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Accuracy • Independence • Integrity

August 20, 2017   |   Ithaca, NY

Accent

Folk tour comes to town

Cary Brothers hit it big in 2004 with his song “Blue Eyes” on the “Garden State” soundtrack, but instead of heading off to a big-name label, he started his own record label and dedicated time to California’s Hotel Café. Accent Editor Jamie Saine spoke to Brothers about the Hotel Café Tour 2008 and his unique career path.

Jamie Saine: I know you play quite a lot at the Hotel Café in California — the root of the Hotel Café Tour — how did you get involved with that?

Cary Brothers: I’ve been playing open mic nights in Los Angeles for awhile, and a guy named Gary Jules was doing a Tuesday night residency at the hotel, which prior to that had kind of been a jazz coffee shop, but once Gary started playing there it was a little more singer/songwriter oriented. … And everybody would sit around and watch Gary play. And for whatever reason a lot of … songwriters and a lot of singers in Los Angeles didn’t have any kind of home or place to go hang out, and I think the hotel sort of became that because of this residency that Gary did. A lot of us started going to see his shows. I asked Gary to play there after I saw one of his shows and he had me open for him two weeks later and I never left. And that’s kind of where the whole community started.

JS: Is this your first time on the Hotel Café Tour?

CB: This is the third time. I came up with the idea for the Tour about three and a half years ago, and it’s in year three and it’s rolling really,
really well.

JS: What keeps you coming back?

CB: This is basically summer camp for musicians on a bus. You know, the rest of the year you’re out doing your grind and having fun or being paired up sometimes with bands you don’t really want to be with and it can get lonely, it can get a lot of things. But this tour is different because it’s all great friends, you know, rolling around for six weeks. … The cool thing about this tour is over the last few years, different people who have done it, a lot of people, have gone on to a great deal of success and they still want to come back and do this tour again because everyone knows that if you do the Hotel Café Tour you’re going to have a great time.

JS: So I heard that you still play your first guitar on stage. Is that true?

CB: Well I did up until a couple months ago. She’s just not holding up anymore. (laughs) … My first guitar is now my song-writing guitar. I keep it at home. It doesn’t quite work live so well anymore.

JS: Do you miss it?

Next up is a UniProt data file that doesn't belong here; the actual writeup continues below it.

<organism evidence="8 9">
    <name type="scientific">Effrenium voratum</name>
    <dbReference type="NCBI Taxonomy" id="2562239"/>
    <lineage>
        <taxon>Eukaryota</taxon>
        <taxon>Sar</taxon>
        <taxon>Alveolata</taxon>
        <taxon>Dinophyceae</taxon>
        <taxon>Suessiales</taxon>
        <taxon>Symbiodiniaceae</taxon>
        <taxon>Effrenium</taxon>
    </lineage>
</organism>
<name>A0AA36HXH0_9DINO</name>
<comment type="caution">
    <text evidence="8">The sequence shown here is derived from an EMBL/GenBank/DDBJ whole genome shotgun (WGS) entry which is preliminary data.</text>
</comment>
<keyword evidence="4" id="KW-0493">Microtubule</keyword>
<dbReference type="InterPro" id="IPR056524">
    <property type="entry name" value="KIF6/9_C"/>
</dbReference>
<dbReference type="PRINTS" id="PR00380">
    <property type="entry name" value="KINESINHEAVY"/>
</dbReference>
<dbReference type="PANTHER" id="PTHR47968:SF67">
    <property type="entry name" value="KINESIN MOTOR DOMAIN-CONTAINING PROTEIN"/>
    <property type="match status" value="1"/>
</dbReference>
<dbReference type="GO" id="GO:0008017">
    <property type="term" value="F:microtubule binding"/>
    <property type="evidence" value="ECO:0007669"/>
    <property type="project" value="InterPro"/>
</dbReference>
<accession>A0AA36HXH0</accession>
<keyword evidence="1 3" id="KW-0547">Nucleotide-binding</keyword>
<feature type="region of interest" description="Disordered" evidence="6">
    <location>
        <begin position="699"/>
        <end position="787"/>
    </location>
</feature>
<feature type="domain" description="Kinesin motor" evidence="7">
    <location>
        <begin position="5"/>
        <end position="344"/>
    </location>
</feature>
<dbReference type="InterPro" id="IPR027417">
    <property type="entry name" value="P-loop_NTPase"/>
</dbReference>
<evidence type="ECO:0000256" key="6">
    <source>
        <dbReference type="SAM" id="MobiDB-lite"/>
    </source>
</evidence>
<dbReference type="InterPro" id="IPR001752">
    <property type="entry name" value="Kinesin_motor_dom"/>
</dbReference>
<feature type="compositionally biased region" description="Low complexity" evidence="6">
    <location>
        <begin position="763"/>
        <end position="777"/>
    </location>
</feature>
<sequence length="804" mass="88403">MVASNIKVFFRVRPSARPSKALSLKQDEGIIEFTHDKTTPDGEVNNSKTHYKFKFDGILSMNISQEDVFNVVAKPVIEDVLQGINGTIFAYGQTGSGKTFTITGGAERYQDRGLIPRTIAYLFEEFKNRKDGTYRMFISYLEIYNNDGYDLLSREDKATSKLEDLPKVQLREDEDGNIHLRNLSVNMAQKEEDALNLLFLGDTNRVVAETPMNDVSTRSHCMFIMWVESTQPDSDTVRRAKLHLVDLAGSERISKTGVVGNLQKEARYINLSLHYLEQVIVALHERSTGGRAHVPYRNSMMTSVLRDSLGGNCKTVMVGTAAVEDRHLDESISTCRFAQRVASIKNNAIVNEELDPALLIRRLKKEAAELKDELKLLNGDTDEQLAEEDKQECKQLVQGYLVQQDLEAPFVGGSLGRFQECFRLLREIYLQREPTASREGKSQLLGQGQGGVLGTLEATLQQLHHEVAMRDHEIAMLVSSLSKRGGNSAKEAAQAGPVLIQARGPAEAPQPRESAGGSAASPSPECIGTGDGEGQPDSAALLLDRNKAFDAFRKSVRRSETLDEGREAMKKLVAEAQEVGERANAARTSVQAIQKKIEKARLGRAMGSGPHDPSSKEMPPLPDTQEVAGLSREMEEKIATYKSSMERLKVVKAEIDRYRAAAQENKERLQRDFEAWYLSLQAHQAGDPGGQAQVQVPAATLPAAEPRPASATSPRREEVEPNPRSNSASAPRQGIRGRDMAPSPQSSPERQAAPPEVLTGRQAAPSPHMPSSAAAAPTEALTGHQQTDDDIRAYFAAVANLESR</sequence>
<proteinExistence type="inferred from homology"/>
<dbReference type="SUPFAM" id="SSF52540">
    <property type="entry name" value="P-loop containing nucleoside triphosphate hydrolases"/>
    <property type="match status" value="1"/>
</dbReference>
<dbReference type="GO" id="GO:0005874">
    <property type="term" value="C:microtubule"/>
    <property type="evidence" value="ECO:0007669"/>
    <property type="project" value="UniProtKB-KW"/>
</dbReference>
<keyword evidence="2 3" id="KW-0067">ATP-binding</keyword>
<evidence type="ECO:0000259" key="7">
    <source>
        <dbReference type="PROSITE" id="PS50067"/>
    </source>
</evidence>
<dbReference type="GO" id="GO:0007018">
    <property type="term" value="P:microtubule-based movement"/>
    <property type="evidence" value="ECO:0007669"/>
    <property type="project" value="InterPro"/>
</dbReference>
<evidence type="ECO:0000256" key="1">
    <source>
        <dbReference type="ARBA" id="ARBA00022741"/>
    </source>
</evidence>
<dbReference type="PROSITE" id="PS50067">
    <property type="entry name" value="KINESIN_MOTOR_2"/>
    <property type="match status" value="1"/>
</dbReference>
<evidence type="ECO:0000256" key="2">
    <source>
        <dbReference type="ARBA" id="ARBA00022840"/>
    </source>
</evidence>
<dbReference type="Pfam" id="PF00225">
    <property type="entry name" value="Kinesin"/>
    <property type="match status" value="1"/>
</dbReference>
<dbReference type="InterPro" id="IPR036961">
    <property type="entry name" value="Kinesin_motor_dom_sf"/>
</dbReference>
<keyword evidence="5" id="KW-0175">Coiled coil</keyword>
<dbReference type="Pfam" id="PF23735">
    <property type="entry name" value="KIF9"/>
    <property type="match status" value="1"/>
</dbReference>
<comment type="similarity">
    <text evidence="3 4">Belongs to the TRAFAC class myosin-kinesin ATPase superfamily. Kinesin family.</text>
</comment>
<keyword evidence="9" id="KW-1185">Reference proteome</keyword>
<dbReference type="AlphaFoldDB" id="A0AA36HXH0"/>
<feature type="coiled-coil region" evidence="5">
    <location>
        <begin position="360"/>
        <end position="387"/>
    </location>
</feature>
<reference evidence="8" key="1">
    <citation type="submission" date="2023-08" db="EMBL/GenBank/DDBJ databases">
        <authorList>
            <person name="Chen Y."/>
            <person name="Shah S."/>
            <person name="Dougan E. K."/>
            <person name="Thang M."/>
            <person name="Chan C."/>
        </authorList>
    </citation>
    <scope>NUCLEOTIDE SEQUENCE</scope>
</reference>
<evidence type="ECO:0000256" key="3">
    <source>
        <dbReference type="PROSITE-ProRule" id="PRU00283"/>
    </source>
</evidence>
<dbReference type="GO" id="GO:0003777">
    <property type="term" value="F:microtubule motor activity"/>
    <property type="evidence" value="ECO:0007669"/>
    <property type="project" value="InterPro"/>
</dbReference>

CB: Oh yeah. I kind of had to put her out to pasture.

JS: You started a film production company a while ago then went on to start your own record label. How do you manage to start so many companies?

CB: Accidentally. When I moved out to L.A. I was writing songs all the time. I always write songs for me; I didn’t write songs to make money or have a career as a musician. I wrote songs therapeutically … So I initially thought film was going to be my career and that was what I was supposed to do and I did that for three or four years. And it was helping a lot of other people do what they wanted to do creatively, like directors and writers. And one day I was like ‘Well, why am I not doing that for myself?’ and switched and went in the other direction.

JS: You’ve toured the U.S., U.K. and Japan. Do you have a favorite place?

CB: Most of my friends in the world are in New York City, so anytime I can go back there is a little bit of heaven.

JS: You majored in English. What was your original plan with that degree?

CB: I knew I wanted to do some film stuff when I got out of school, but I didn’t want to get stuck in just a film degree, just in case I left and bailed on it, which ultimately I didn’t anyway. … I was into English and scene writing when I was younger. Writing in general and creative writing was always pretty important to me so I figured if I can do it I might as well major in it.

JS: Does it help with your song-writing at all?

CB: I think it does. … There’s a certain instinct to writing that can’t really be taught and I think I just kind of knew how to do it. And any part of being an English major has definitely helped a little bit, but I think it was already kind of there from the start.

The Hotel Café Tour 2008 will perform at 7:30 p.m. Wednesday at The State Theatre, 107 W. State St. Tickets are $15.